With new titles being issued by publishers on a constant basis, it’s often easy to overlook some of the wonderful older books that are still in print, modern classics and hidden gems that remain terrific reads today. With this in mind, I thought I would share a couple of my recommendations with you, books I’ve read recently that you might want to try for yourselves.
Deep Water by Patricia Highsmith
This is a first-rate book from the queen of the psychological novel, up there with The Talented Mr Ripley for me.
Vic and Melinda Van Allen have been married for around eight years. They live with their six-year-old daughter in a small American town where Vic is perceived as a pillar of the community; a kind, generous and mild-mannered man who runs a specialist publishing business.
The Van Allens’ relationship has been troubled for some years, a situation only exacerbated by Melinda’s persistence in carrying on with a sequence of hapless young men, often right under Vic’s nose. For years, Vic has been taking it on the chin, refusing to put his foot down to put a stop to his wife’s outrageous behaviour; but when Melinda arranges for her latest toy boy to provide the music at a neighbour’s party, things come to a dramatic head.
Once again, Highsmith encourages us to side with an outwardly respectable man who secretly harbours more sinister tendencies. The way she does this is so clever; she knows exactly how her readers are likely to react to each character, thereby creating a scenario where we feel sympathy for Vic and contempt for the woman who has made his life so difficult.
This novel gave rise to a very interesting discussion with my book group, especially as far as the two main players were concerned. It’s fascinating how such vivid and intriguing characters can give rise to some differences of opinion.
Bonjour Tristesse by Françoise Sagan
If you’re missing the summer and looking to recapture those long, lazy days in the sun, Bonjour Tristesse might well be the book for you. It’s an irresistible story of love, desire and the games a young girl plays with other people’s emotions, all set against the backdrop of the blistering heat of the French Riviera.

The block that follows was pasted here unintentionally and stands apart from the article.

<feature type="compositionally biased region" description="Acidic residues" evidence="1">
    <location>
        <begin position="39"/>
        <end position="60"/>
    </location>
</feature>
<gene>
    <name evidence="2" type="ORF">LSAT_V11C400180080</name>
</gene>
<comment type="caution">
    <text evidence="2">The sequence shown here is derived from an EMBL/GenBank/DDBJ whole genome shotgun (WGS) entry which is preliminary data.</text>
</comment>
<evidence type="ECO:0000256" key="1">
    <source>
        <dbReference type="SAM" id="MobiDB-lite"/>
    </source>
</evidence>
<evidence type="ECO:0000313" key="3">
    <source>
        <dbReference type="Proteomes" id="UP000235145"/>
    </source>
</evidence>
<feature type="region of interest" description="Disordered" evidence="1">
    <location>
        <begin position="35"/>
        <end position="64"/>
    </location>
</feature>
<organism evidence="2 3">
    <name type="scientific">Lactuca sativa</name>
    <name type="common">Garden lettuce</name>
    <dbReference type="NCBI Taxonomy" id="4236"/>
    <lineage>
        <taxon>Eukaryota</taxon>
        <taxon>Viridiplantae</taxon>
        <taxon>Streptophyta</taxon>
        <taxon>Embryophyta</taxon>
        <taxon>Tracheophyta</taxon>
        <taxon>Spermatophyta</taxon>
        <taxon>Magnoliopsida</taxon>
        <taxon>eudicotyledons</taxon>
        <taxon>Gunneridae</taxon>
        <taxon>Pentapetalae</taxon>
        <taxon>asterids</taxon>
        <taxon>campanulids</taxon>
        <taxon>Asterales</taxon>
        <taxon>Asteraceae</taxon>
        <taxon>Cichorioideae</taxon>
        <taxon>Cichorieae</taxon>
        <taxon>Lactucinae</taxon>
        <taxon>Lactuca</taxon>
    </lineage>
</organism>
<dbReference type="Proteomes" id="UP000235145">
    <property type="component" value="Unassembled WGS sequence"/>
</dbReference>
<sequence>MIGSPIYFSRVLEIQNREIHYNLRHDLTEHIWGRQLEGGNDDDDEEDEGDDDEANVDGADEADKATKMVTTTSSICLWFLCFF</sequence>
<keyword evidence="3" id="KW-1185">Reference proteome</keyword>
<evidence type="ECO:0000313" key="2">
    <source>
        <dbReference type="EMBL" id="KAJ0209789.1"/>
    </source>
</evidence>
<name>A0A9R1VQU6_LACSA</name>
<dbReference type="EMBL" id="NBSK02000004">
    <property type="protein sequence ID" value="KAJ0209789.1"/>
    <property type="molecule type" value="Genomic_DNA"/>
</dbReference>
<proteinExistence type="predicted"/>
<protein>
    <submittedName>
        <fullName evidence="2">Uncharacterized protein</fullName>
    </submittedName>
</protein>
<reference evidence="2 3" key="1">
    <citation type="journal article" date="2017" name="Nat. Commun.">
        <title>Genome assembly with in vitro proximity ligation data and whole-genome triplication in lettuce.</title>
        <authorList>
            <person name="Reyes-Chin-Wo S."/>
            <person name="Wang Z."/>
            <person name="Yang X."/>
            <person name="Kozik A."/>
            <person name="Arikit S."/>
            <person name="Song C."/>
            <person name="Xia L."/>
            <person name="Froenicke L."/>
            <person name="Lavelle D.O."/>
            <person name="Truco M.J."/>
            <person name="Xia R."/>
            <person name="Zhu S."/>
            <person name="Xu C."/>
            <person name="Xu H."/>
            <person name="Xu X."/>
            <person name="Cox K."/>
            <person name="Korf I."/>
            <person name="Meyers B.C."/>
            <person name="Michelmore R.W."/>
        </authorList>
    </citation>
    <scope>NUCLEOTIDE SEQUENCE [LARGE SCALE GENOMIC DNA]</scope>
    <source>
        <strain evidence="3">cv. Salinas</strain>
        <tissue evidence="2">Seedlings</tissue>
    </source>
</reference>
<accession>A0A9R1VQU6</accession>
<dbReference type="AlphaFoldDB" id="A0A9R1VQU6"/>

Seventeen-year-old Cécile is spending the summer on the Cote d’Azur with her young-at-heart father, Raymond, and his latest lover, Elsa. For the past couple of years, Cécile has been living the high life with Raymond, accompanying him to parties and sharing his fondness for amusement and frivolity. Elsa fits into this set-up quite neatly for she is youthful, sweet and very easy-going.
At first, everything is leisurely and glorious. The three holidaymakers spend their days on the beach, swimming, relaxing and enjoying the sun. Nevertheless, it’s not long before this idyllic existence is disturbed.
Into the mix comes Anne, a beautiful, sophisticated woman – an old friend of the family and close to Raymond in terms of age. All too soon, Anne is in the ascendancy with Raymond, while Elsa begins to fade into the background. Moreover, Anne seems intent on introducing some structure and discipline into Cécile’s life, much to the dismay of the young girl herself. As a result, Cécile hatches a plan to deal with this interloper, one that will have far-reaching consequences for everyone involved.
This is another book where the characters may well divide opinions. Younger readers are likely to identify with Cécile while older readers might feel more sympathetic towards Anne. Either way, I would love to hear your thoughts on this book if you’ve read it.